Friday, December 1, 2017

Start planning your route: SR 520 bicycle and pedestrian trail to open across Lake Washington Dec. 20

By Ben Lennon

This is it!

In less than three weeks, the SR 520 Trail for bikes and pedestrians will extend across Lake Washington! Crews are completing the final touches on the path’s newest section over Union Bay in Seattle and at 3 p.m., Wednesday, Dec. 20, the trail will open to the public. So grab your walking shoes and bike helmets (and maybe rain jackets too) and get ready to enjoy the new connection between the Eastside and Seattle.

A long time coming
A trail across Lake Washington has long been contemplated on SR 520. When discussions about reconstructing SR 520 began in the late 1990s, the idea to include a bicycle/pedestrian path quickly gained traction. Feedback from the community during the planning stages made clear a bike and pedestrian facility should be an important part of the project.

Everyone’s welcome
The trail is designed for users of all abilities, from the casual or serious rider, to pedal-powered commuters, to walkers out to savor the sunset or gaze at Mount Baker and Mount Rainier. Along the 2.7-mile trail above the lake, you’ll find 11 viewpoints, perfect places to take a break and enjoy the scenery surrounding Lake Washington. The trail is 14 feet wide, which allows for a comfortable mix of bicyclists and pedestrians. A concrete barrier provides safe separation between trail users and the bridge’s vehicle traffic.
The view from one of the SR 520 Trail’s viewpoints

We’ve heard from a few bike riders that the cover plates on the new floating bridge’s expansion joints cause a “bump” when crossed. These half-inch-thick plates are needed to support the weight of fire trucks and aid vehicles in case of emergencies. The plates also must support the load of our large, specialized trucks that use the path for under-bridge inspections.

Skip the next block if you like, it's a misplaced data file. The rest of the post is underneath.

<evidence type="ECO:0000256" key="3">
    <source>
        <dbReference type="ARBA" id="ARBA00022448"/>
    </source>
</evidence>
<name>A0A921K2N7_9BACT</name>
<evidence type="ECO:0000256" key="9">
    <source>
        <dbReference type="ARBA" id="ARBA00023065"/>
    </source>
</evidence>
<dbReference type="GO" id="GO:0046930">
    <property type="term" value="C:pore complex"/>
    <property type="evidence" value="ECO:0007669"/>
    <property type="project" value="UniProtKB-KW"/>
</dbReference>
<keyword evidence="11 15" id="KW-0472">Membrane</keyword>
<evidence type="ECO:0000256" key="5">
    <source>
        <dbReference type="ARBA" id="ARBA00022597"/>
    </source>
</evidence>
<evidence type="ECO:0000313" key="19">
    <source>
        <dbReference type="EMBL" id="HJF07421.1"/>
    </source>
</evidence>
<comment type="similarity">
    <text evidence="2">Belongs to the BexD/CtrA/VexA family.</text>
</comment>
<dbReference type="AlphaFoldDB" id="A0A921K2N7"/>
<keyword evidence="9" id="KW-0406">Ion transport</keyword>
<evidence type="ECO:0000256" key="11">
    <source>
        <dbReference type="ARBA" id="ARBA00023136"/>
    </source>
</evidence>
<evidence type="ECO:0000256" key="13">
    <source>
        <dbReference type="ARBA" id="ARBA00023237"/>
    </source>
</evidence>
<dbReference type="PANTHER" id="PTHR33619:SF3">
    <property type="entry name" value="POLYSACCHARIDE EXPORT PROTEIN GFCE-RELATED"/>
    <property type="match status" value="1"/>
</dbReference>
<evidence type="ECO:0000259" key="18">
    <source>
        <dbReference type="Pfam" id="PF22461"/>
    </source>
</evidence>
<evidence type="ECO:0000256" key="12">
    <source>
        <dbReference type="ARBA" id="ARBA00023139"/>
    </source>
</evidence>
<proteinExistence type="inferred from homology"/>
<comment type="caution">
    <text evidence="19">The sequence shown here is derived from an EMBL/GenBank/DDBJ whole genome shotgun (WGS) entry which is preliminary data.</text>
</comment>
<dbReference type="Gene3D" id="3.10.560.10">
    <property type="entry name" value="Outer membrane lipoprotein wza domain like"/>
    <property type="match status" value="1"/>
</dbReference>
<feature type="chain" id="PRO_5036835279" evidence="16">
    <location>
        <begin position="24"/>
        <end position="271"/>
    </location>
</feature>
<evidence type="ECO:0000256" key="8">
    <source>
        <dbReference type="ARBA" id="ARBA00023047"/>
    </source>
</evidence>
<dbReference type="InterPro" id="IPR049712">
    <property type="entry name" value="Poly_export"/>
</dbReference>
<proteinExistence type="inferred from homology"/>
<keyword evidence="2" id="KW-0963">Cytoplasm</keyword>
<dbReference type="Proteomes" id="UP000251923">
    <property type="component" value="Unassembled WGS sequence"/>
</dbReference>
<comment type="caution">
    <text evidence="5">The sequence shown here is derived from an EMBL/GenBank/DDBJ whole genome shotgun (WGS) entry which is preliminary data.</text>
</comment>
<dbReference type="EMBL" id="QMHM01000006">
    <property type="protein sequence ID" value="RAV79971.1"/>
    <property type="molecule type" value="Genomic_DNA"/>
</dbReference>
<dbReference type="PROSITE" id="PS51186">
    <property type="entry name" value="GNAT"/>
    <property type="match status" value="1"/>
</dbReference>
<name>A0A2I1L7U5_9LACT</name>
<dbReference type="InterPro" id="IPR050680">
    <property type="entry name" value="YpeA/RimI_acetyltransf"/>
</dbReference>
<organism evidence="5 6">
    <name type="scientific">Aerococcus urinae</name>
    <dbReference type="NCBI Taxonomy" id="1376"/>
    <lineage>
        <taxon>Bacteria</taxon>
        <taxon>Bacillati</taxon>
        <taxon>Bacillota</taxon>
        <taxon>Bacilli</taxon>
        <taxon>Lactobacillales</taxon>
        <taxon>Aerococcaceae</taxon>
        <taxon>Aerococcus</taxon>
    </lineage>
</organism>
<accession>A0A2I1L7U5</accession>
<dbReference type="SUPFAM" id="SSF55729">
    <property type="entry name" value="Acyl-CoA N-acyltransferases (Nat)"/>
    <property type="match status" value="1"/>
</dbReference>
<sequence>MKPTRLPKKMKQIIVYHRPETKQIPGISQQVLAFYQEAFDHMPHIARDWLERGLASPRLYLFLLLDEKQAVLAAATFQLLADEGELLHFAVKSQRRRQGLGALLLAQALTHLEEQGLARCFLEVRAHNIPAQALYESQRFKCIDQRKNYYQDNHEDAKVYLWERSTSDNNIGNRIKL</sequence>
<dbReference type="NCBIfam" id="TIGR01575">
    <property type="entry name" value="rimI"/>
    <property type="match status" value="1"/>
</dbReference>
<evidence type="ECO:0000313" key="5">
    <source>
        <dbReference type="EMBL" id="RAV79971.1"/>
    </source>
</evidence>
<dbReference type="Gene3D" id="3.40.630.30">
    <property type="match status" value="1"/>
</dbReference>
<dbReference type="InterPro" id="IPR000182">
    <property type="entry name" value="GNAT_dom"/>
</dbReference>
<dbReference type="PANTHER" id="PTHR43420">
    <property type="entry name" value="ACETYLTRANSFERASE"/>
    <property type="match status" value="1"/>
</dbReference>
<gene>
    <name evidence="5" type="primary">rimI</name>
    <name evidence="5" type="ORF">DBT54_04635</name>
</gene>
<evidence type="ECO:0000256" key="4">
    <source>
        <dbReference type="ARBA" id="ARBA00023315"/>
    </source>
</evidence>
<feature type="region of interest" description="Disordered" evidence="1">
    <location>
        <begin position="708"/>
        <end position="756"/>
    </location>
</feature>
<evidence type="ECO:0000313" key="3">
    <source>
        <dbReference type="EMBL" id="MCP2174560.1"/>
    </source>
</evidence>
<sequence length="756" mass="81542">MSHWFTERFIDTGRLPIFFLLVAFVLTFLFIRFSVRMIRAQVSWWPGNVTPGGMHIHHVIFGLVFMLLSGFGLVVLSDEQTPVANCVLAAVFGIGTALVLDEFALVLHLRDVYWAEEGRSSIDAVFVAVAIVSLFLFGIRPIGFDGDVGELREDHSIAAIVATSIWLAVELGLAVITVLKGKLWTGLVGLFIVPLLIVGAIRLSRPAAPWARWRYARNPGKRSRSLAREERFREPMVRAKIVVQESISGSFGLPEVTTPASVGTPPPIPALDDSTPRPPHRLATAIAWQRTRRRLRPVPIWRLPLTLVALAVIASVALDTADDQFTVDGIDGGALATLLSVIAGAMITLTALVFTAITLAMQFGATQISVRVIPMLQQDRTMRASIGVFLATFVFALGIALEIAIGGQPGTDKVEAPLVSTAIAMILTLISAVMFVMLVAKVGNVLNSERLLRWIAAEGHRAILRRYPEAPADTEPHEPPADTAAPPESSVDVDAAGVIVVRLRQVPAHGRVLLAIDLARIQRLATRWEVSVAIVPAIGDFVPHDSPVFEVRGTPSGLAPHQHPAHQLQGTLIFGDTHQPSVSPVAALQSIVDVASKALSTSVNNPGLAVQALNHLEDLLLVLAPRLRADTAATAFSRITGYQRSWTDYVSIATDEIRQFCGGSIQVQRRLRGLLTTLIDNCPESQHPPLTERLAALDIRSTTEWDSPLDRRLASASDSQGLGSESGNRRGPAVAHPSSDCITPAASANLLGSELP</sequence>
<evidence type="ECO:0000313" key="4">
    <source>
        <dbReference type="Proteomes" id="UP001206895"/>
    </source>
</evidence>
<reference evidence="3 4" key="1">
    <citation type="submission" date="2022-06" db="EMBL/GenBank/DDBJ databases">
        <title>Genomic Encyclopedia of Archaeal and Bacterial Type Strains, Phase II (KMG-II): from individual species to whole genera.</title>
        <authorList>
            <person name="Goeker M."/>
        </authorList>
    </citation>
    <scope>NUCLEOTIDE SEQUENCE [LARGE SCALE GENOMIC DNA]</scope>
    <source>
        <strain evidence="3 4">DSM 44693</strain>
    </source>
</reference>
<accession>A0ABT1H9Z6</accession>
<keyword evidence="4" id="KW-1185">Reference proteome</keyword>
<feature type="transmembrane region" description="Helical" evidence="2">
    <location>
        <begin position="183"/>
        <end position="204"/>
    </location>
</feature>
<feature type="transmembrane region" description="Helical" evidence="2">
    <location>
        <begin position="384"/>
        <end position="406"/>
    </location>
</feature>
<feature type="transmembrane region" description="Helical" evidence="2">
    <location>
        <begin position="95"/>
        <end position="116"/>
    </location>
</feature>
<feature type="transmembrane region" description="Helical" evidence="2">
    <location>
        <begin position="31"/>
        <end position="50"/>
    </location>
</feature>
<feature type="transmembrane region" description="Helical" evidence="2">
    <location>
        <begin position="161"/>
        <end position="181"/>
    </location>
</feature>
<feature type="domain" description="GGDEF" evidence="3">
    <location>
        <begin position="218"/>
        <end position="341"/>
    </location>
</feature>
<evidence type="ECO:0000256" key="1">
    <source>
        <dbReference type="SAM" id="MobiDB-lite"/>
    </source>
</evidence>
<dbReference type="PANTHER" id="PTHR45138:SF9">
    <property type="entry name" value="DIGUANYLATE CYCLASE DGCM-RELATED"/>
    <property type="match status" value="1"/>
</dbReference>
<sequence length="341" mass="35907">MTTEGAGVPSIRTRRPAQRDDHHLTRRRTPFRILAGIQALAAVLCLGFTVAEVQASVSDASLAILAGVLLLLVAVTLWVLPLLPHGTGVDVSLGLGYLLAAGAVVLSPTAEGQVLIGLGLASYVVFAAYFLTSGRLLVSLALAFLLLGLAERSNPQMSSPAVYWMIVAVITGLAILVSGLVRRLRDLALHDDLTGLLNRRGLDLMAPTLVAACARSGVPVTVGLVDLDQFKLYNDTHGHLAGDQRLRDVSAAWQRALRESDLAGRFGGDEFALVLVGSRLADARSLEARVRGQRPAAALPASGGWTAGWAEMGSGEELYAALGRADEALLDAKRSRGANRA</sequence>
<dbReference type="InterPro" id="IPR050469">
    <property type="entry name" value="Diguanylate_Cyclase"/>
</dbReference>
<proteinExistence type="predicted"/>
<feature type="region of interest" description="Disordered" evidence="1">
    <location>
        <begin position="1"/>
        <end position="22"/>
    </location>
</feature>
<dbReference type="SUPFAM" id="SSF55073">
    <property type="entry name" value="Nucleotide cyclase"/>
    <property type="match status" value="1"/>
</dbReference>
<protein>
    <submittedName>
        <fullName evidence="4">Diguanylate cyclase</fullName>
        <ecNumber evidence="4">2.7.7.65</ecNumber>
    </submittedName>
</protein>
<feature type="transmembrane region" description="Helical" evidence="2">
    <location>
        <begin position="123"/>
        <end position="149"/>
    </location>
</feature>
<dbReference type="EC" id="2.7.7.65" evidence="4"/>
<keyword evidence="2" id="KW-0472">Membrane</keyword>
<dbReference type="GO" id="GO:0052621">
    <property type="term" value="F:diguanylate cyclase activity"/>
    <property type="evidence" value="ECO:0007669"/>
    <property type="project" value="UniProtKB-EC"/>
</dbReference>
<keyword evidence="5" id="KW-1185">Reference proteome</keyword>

WSDOT’s specialized sweeper, Broom Hilda, will be utilized to keep the trail clean.


Please use caution when riding over the cover plates. We’re placing yellow paint at each expansion joint to alert path users of the plates. And for everyone’s safety, keep your speed under 15 mph.

#WhereWillYouGo?
With the trail opening in just a few weeks, it’s time to start planning your routes! To help your planning, we put together a few maps of suggested routes. All along each route, you’ll find beautiful views, open green spaces, lively neighborhoods and fantastic regional trail connections.

Maybe you’ll enjoy both of the floating bridge paths along SR 520 and I-90, and ride approximately 20 miles to finally complete the box!



Or perhaps you want to check out the north end of Lake Washington with this route, which is about 27 miles. (If you rotate it counter-clockwise and squint, it kind of looks like a shoe – okay, that might be a stretch.)



If you’re feeling really daring, might we suggest our favorite? The “520,” made up of three different routes that total about 84 miles:


Heads up – these routes are for inspirational purposes only and may not follow well-established routes. Follow at your own risk (and compass)!

No matter which way you go, we hope you enjoy this new community asset. This trail has been a long time in the making and we can’t wait to see you out crossing the lake!

24 comments:

Nancy Helm said...

Thank you, WSDOT! I am so excited to (finally) be able to use this trail.

WSDOT said...

We’re so glad you’re looking forward to it! See you out on the trail!

AliceDenison said...

Hooray! I have been commuting from Montlake to Bellevue for almost 20 years—so excited to finally do it on bicycle 🚲

WSDOT said...

We’re so glad to hear it - we hope you enjoy your new commute!

Dan C said...

Awesome! This cuts 10 miles off my commute. I am stoked! If it snows enough I might even cross country ski to work.

WSDOT said...

We’re glad to hear you’ll have a shorter commute, and way to be resourceful!

Eric Jensen said...

At the end of the video it appears that the route northbound to UW will be returning to 24th Ave E / E. Hamlin St / E. Park Dr. E and E. Shelby (past where MOHAI used to be). Is that correct?

Unknown said...

I'm a weekend leisure rider,, and the uphill from the Kirkland side to the start of the bridge is an issue. TOO HILLY! Is there anyway to lessen the grade for bicyclers? I can't imagine kids can get up these hills. Unfortunately, I might have to drive with my bike on the car to Yarrow Point or Clyde Hill, and then get on my bike. I'd like to avoid that. The Burke/Gilman trail is a lot flatter, therefore more enjoyable.


Unknown said...

Been waiting for this since ‘89!

Greg Tuke said...

All set to ride at 3pm today! This is one more important link in expanding bikes as commuting vehicles! Do you anticipate a big crowd?

David Hamm said...

This is great! I'm *so* looking forward to a big ride this weekend. Thanks WSDOT.

Don Volta said...

Thanks Steve and WSDOT - great bridge opening ride today!

Irwin Goverman said...